Firm Hosts Immigration Clinic for Synchrony Financial Legal Department
On November 4, Jenner & Block’s New York office hosted a half-day pro bono immigration / naturalization clinic for the Legal Department of client Synchrony Financial. The clinic was organized with the assistance of the New York Legal Assistance Group (NYLAG) and brought more than 30 members of the Synchrony Legal Department into the New York office for a half-day of training and legal service. The attorneys were trained on assisting with naturalization paperwork for green card holders, and then spent the rest of the morning paired up with clinic participants who they helped fill out the paperwork needed to apply for U.S. citizenship. The clinic was organized in New York by Partners Joseph L. Noga and Michael W. Ross, with the capable assistance of New York’s Legal Assistance Group’s support staff.
Moments in History: Jenner & Block's 100-Year StoryFirm Inducted in LGBT Hall of Fame for Pro Bono Assistance
November marks the fifth anniversary of Jenner & Block being inducted into the Chicago Gay and Lesbian Hall of Fame, now known as the Chicago LGBT Hall of Fame. The firm was honored as a “Friend of the Community.”
Former Managing Partner Susan Levy Recognized for Commitment to Pro Bono
Click here to learn more.
Jenner & Block’s former managing partner Susan C. Levy was honored by the Legal Aid Society of Metropolitan Family Services (LAS) at its 2016 award luncheon on October 26. Ms. Levy, now executive vice president and general counsel at Northern Trust, was presented with the LAS William H. Avery Award for Equal Access to Justice for her contributions to pro bono and community service. Firm Chairman Anton R. Valukas interviewed Ms. Levy during the program segment of the luncheon, asking her questions about her tenure as Jenner & Block’s first woman managing partner and about her commitment to giving back. Ms. Levy noted that the firm’s emphasis on pro bono was one of the features that attracted her when she was deciding where to practice after graduating from Harvard Law School. “We used to call it ‘the Jenner tax,’” she recalled, explaining that some of everyone’s salary supports the firm’s pro bono work. The award event was attended by 325 members of Chicago’s legal community and raised more than $365,000 for the Legal Aid Society.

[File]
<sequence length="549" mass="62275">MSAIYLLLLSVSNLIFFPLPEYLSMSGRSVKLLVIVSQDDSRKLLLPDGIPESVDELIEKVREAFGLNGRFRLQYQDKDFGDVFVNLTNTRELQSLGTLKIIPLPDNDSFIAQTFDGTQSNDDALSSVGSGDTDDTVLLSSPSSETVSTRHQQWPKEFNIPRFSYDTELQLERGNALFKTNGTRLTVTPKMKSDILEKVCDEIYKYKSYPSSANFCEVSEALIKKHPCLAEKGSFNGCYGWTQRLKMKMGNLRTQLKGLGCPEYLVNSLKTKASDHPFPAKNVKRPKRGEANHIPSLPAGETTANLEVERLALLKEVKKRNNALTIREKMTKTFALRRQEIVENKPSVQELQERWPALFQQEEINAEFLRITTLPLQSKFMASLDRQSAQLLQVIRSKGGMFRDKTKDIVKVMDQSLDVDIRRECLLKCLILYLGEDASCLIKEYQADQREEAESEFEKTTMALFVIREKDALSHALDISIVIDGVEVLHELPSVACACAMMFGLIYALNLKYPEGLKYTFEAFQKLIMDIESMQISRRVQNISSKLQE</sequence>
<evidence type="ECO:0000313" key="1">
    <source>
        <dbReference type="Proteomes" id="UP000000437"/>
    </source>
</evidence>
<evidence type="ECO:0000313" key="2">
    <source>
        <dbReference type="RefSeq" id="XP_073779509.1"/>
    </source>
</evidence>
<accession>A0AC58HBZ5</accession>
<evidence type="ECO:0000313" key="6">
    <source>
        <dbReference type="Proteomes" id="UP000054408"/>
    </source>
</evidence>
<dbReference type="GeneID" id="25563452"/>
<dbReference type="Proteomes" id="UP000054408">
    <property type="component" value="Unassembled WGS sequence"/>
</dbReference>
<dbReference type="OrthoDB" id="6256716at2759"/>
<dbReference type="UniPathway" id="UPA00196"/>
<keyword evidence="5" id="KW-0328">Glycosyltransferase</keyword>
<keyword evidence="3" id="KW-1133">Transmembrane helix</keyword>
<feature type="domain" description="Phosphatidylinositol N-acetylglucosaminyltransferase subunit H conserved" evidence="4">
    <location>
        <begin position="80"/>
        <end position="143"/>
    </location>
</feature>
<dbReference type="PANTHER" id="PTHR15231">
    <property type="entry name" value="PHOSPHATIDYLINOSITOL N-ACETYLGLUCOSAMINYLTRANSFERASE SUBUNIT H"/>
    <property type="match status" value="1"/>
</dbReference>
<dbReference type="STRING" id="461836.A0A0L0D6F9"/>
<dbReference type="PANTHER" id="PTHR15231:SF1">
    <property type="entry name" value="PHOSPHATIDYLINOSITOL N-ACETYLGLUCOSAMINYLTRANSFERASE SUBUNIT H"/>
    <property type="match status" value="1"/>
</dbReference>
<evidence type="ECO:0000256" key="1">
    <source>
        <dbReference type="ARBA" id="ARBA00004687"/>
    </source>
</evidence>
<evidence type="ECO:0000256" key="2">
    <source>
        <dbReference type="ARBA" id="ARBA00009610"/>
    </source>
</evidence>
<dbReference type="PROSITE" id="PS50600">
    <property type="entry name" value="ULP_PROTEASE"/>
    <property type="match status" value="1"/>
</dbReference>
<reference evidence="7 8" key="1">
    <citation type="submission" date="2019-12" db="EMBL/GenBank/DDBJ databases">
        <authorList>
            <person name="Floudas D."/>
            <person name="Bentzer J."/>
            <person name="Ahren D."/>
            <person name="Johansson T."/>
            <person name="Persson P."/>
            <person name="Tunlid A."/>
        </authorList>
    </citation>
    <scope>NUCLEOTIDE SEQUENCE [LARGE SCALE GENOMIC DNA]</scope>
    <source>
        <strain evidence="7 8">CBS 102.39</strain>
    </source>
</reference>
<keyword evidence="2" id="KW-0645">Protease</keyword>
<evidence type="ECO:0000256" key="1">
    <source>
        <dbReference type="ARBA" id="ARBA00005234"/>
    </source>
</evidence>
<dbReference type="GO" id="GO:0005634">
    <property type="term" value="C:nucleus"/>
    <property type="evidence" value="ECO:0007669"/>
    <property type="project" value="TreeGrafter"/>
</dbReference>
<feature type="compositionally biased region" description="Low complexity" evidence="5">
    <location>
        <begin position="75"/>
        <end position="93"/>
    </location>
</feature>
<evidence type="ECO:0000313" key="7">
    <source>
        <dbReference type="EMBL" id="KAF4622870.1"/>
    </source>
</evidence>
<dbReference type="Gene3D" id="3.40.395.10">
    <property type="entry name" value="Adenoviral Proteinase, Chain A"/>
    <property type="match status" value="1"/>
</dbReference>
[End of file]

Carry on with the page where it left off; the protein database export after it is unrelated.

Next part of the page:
Jenner & Block’s Litigation Department Chair Craig C. Martin was a member of the event’s Host Committee. Partner William D. Heinz recently completed 30 years as a member of Metropolitan Family Services Board of Directors and the LAS Advisory Board. Partner Amanda S. Amert is now serving as an LAS board member, and Partner John R. Storino is a new member of the Metropolitan Family Services Board of Directors. An article about the award event appeared in the October 31 issue of the Chicago Daily Law Bulletin.
Photograph by LeVern Danley, LAD4 Creations
Firm Participates in “Pro Bono Week” Events, Partner Andrew Vail Co-Chairs Chicago Citywide Observance
The week of October 23-29, 2016 has been designated National Pro Bono Celebration Week by the American Bar Association and Jenner & Block’s Chicago and Washington, DC offices are marking the week with special activities.
Jenner & Block Partner Andrew W. Vail is co-chair of the weeklong Chicago Bar Association/Chicago Bar Foundation’s 12th annual citywide observance that will include many educational and social events.
Among these, on Monday, October 24, the firm’s Managing Partner Terrence J. Truax will participate in a panel discussion titled “Breaking Poverty Barriers to Equal Justice.” The program, which will include a multimedia presentation, will be moderated by Illinois Appellate Court Judge Maureen Connors.
On Tuesday, October 25, Jenner & Block will host a “Breakfast With Judges.” Members of the judiciary, both state and federal, will lead conversations about pro bono in the Chicago area at small roundtable discussions that will allow attendees the opportunity to participate.
The firm’s DC office will participate in the DC Bar Foundation’s eighth annual “Go Casual for Justice” during Pro Bono Week. Funds raised through this initiative provide critical resources to DC's civil legal aid network and the Foundation's Loan Repayment Assistance Program benefitting the District’s legal aid providers. For more information about the fundraiser, please click here.
Jenner & Block’s DC Office Recognized for Providing Pro Bono Assistance in Housing Cases